The late Jimmy Buffet (far right) perched on the stern rail of a crew of a Navy 44 sloop with a crew from Navy’s offshore sailing team in October, 2020. Photo by Frieda K. Wildey

Changes in Latitudes

Jimmy Buffett, the beloved “Margaritaville” singer/songwriter and entrepreneur, died of a rare, aggressive skin cancer at the age of 76 on Sept. 1, 2023. He made several visits to the Chesapeake and made a big impression on the people he spent time with on the Bay. 

John Potvin, manager of the restoration project at the Thomas Point Shoal Lighthouse, recalls when Buffett visited the Bay’s iconic landmark in October, 2020. Buffet’s signature aqua-colored multihull powerboat, a custom-built 42′ Freeman called Last Mango, docked at the newly renovated lighthouse, where he spent three hours touring and recording. (That’s Last Mango at the lighthouse on this edition’s cover.)

“He went upstairs and then he actually sang his songs in a gallery at the very top,” Potvin says. 

Potvin was impressed with Buffett’s laid-back attitude, despite being a world-renowned yacht rock star. “I thought he was extremely down to earth,” he says. “He really paused with the information we were giving him. And he really had intelligent thoughts about what the lighthouse would have been like in 1875 when the keepers were out there.” 

More refreshing than the margaritas he sang about was the time spent sailing with Midshipmen at the U.S. Naval Academy in Annapolis. Frieda Wildey, a Navy Offshore Sailing Fleet captain, recalls that Buffett “went out sailing with a crew of our offshore team on a Navy 44, one of the blue-hull sailboats with the blue-and-gold spinnakers. You can see him sitting on a stern rail with his phone. He’s videoing the action of the crew, because he was so fascinated by how these young people, you know the oldest is like 21 maybe, how they work together in a complex environment.”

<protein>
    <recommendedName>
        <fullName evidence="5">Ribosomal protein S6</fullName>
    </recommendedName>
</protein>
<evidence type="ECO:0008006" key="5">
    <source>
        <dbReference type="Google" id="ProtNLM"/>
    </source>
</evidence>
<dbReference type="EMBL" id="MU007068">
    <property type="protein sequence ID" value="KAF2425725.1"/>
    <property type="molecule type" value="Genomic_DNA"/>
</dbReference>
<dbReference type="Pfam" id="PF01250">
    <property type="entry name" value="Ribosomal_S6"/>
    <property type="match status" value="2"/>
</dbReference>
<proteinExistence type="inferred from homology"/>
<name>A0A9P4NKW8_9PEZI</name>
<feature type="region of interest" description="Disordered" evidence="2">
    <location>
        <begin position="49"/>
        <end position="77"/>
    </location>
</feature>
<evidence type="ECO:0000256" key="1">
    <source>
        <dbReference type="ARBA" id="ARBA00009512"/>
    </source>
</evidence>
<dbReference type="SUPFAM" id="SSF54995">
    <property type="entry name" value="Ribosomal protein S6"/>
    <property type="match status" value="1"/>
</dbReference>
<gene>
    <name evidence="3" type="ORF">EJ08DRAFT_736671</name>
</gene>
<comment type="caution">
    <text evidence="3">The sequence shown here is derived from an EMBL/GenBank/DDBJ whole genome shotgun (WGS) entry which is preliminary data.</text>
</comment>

Buffet performed at Alumni Hall in 2018 and was awarded the Department of Navy’s Superior Public Service Award. But he wasn’t all Annapolis—Buffett spent a few days in the upper Bay in October 2020 docked at Chesapeake Inn Restaurant & Marina on the C&D canal.  

Potvin says, “What I found with him is that he was fully engaged, in the moment. When we had him there, he was ours.”  

A “Fins Up” flag hangs in Eastport, across Annapolis Harbor from the Naval Academy, somewhere where it will always be five o’clock. 

Potvin is sad that Buffett won’t be around for the 150th anniversary of the lighthouse in 2025. “With the exposure that we got from Jimmy, a lot of people found out about Thomas Point Shoal Lighthouse that didn’t know anything about it before.” 

Potvin is forever grateful for the star’s interest in the lighthouse, and we’re forever grateful for Jimmy Buffett changing our attitude.


CBM’s Multimedia Journalist Cheryl Costello spent nearly two decades reporting for television stations, most recently at WJLA in Washington, D.C.